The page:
In days after bombing, a cartoon dog is mourned

April 30, 1995|By ROGER SIMON

You think the Oklahoma City bombing was a tragedy?

You think the murder of all those people, all those little children, was sad?

Well, it was. But a cartoon dog dying, that's a real tragedy. That's really sad.

Allow me to explain:

"For Better or for Worse" is a comic strip that runs in about 1,500 newspapers around the world, including The Sun. I like it a lot.

It is drawn by Lynn Johnston and portrays the life of an imaginary family, the Pattersons.

There's a mother, father, three children and two dogs.

The dogs are Farley, an English sheep dog, and his puppy son, Edgar.

Farley has been in the strip since 1981 and because the strip is one of the few in which the characters age, Farley was pretty old for a sheep dog.

In real life, they rarely live more than 12 or 13 years.

Which Lynn Johnston's sister, a veterinarian, pointed out to her. So Johnston, in a dramatic, yet tasteful, way killed the dog off:

Farley rescues the family's little girl from drowning in a raging stream and then expires.

"I wanted him to go out with courage and dignity," Johnston said. "If the strip is true to life, I can't very well have the oldest dog in the world. I really didn't have a choice."

Johnston is no stranger to controversy. She has dealt with subjects such as child abuse and shoplifting, and 40 papers canceled her when she introduced a gay character.

But she never expected what followed the death of Farley:

Even though the real deaths in Oklahoma City were dominating the news, thousands of people called to complain.

"I am really upset!" one woman raged. "I think it's pathetic!"

Another caller offered to make a donation to an animal sanctuary in Farley's name if only Johnston would change her mind and let Farley live.

The calls start at 7 a.m. and they go all day.

"I think part of the problem is that the story ran at a time when everyone is in tears, everyone is mourning," Johnston told a reporter. "I have no way of knowing what the headlines are going to be.

"I have to work six to eight weeks ahead of publication. The coincidence that it would happen at this time is out of my control."

But think about it: People who have real, actual victims to grieve over are grieving over a cartoon dog.

A dog that never really lived, so could not have really died.

But wait, there's more:

Johnston said an unusual group of people is calling her to complain, people who have not called her before:

Newspaper editors.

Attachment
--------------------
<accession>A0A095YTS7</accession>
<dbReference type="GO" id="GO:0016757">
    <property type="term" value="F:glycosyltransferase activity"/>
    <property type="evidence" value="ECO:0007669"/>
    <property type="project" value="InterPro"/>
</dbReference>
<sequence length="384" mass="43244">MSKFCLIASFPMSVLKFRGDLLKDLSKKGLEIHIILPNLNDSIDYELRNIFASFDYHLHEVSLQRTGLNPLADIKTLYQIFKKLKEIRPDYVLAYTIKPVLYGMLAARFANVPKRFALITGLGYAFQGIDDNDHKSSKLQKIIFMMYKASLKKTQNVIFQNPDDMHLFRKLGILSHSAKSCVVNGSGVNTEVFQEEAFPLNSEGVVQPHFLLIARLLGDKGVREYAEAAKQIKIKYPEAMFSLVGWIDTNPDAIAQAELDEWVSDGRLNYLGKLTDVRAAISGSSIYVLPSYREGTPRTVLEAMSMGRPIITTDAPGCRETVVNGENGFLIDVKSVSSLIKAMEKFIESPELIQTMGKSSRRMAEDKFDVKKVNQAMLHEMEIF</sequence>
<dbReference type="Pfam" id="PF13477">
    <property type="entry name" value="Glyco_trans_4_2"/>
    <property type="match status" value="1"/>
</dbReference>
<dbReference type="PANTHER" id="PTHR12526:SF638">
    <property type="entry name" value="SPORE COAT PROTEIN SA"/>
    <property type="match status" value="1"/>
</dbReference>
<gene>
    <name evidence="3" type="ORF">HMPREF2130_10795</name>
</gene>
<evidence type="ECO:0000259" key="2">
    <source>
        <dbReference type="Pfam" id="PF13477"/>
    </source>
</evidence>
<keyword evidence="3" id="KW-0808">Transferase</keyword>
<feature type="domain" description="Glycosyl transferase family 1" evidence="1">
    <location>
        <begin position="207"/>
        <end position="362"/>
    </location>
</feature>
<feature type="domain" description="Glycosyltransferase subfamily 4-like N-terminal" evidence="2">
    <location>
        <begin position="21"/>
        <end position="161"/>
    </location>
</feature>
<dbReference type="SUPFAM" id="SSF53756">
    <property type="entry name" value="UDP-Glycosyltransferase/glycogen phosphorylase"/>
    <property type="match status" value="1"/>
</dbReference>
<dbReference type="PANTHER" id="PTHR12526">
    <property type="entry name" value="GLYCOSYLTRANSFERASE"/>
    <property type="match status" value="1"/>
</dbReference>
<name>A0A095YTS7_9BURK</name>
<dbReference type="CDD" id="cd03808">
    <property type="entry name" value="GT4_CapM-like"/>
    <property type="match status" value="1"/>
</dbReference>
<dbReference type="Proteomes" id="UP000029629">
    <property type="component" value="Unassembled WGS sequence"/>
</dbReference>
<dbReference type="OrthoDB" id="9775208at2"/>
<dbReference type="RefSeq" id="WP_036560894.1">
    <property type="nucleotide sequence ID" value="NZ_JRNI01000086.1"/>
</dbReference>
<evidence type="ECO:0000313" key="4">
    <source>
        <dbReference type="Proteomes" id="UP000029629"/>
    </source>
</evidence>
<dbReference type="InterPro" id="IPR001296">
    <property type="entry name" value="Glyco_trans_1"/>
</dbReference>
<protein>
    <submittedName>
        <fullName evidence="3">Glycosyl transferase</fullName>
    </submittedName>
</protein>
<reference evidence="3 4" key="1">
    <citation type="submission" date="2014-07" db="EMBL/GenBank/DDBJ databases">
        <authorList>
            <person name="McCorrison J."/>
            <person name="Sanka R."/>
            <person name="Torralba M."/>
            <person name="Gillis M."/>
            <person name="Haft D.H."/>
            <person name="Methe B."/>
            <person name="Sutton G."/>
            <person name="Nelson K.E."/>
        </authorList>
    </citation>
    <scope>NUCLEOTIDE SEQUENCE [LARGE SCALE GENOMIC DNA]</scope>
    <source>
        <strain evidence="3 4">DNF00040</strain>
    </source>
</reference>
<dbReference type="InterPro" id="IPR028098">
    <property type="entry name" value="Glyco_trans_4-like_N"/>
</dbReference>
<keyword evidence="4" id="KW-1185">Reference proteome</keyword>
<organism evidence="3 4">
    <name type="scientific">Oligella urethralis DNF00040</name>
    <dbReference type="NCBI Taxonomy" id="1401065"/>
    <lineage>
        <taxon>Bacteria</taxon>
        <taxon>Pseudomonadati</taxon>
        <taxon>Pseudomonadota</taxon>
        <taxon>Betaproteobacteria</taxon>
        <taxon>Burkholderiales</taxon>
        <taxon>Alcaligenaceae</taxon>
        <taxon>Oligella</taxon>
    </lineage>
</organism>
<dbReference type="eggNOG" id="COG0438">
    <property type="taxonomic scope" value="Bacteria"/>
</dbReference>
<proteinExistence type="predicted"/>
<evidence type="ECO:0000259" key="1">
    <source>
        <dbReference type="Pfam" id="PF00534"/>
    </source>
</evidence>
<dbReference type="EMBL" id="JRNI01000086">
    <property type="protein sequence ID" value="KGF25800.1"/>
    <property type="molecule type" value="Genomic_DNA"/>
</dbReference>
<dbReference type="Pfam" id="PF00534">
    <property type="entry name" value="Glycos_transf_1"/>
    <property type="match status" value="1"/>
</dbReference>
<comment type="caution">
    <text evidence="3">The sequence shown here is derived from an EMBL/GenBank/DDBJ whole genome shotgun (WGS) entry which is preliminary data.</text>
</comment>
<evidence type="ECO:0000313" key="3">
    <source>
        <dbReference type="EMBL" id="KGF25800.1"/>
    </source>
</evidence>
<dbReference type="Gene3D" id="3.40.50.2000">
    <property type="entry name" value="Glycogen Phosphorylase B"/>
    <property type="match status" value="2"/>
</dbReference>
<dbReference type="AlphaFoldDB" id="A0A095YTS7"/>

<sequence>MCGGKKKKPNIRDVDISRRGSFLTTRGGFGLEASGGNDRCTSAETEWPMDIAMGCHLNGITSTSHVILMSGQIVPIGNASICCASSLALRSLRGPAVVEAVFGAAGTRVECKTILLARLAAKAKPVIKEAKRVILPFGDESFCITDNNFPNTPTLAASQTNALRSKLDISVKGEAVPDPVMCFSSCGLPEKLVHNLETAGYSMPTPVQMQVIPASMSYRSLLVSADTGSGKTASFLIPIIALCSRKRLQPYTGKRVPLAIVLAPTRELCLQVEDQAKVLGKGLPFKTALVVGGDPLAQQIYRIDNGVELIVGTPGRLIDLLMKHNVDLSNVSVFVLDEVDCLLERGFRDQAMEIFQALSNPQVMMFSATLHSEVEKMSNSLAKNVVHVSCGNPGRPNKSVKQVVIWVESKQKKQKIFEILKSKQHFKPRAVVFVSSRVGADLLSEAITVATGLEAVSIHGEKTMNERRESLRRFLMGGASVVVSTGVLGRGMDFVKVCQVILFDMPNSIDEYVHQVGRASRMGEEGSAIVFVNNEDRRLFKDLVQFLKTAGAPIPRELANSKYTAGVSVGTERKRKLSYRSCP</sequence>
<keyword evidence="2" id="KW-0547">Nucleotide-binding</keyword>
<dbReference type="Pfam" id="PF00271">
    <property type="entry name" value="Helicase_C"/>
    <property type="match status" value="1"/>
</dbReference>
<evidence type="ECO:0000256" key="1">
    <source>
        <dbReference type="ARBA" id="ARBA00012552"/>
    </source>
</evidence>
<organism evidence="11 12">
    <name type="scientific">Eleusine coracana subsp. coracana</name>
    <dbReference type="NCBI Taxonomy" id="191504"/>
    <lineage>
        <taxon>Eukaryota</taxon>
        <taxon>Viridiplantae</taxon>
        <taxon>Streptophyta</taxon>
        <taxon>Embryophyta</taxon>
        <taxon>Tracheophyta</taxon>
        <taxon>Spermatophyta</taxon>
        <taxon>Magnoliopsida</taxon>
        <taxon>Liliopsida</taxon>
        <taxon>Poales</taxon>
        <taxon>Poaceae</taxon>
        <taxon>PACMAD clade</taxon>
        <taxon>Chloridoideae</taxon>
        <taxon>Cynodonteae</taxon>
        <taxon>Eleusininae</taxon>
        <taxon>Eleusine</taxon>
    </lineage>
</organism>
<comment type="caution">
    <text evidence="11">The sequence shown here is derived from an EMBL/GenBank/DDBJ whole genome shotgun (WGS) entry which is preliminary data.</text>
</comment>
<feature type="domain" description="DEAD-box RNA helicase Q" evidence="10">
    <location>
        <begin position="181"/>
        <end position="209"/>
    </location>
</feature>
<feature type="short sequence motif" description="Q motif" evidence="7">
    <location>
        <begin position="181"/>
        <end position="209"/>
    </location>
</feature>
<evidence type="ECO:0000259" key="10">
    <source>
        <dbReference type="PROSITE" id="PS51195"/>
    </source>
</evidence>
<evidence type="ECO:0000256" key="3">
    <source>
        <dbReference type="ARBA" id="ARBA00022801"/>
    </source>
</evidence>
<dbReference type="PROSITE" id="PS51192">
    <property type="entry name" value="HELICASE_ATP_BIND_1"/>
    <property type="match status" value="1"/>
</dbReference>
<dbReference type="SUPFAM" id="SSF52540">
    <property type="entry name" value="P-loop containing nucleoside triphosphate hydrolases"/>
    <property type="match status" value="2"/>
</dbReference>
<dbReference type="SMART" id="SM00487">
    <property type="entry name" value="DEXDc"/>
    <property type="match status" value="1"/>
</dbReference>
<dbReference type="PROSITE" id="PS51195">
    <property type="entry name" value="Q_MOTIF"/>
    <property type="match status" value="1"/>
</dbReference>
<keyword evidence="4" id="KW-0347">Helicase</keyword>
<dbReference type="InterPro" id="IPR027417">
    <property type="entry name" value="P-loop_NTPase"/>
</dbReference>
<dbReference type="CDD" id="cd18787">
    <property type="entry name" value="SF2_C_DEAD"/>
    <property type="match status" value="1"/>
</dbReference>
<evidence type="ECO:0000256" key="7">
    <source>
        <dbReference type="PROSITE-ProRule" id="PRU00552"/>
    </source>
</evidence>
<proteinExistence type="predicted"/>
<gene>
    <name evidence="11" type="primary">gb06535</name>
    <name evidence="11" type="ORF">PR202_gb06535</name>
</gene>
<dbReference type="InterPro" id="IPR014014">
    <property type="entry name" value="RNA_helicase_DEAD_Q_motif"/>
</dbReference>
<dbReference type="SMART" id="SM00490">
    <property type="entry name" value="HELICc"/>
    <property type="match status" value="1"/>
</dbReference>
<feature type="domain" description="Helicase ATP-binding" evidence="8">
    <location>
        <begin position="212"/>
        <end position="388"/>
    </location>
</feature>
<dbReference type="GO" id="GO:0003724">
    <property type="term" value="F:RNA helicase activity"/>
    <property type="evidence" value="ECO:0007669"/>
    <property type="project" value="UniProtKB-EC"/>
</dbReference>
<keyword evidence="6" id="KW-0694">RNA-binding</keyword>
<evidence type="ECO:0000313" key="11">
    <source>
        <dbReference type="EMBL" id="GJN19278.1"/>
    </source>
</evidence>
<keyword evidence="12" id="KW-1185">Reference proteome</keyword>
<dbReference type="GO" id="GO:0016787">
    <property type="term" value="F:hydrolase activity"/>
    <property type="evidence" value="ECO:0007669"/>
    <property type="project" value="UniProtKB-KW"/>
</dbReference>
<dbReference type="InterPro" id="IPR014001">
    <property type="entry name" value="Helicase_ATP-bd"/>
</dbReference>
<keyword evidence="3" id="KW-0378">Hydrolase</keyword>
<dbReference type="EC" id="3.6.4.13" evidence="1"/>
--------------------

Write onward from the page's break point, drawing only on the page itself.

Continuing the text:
"I didn't expect to get calls from editors," she said. "A lot of them don't contact you personally because they don't like you to know their personal thoughts.

"But I've been getting calls like, 'We've lost our collie two years ago and we still think of him every day.' "

I am trying to imagine the newspaper editor, who presumably is not only up to date on the deaths in Oklahoma, but also those in Rwanda, making that call.

(In case you missed it, soldiers recently killed anywhere from 300 to 2,000 refugees in Rwanda. The bodies are stacked up like cordwood. I'm not going to attempt the argument that you should care about those people as much as the people in Oklahoma, but if you have been offering up prayers for the souls of the dead recently, you might want to include them.)

OK, so here is an editor dealing with real tragedy in the real world, and he calls a cartoonist to complain about the imaginary death of an imaginary dog?

Let me make clear that I stand second to none in my awe of and admiration for newspaper editors.

If, by the way, you are wondering about the difference between editors and reporters, here it is:

Reporters are not supposed to put their own opinions in stories but rather report on the opinions of others. They are not supposed to inject their own ideas into stories, but report on the ideas of others.

If a reporter gets so good at this that he has no opinions and no ideas whatsoever, they make him an editor.

I do not know which editors are taking time out of their busy days to call Lynn Johnston to complain about the death of Farley.

But I do know this:

At one time or another, I am sure I have worked for them.

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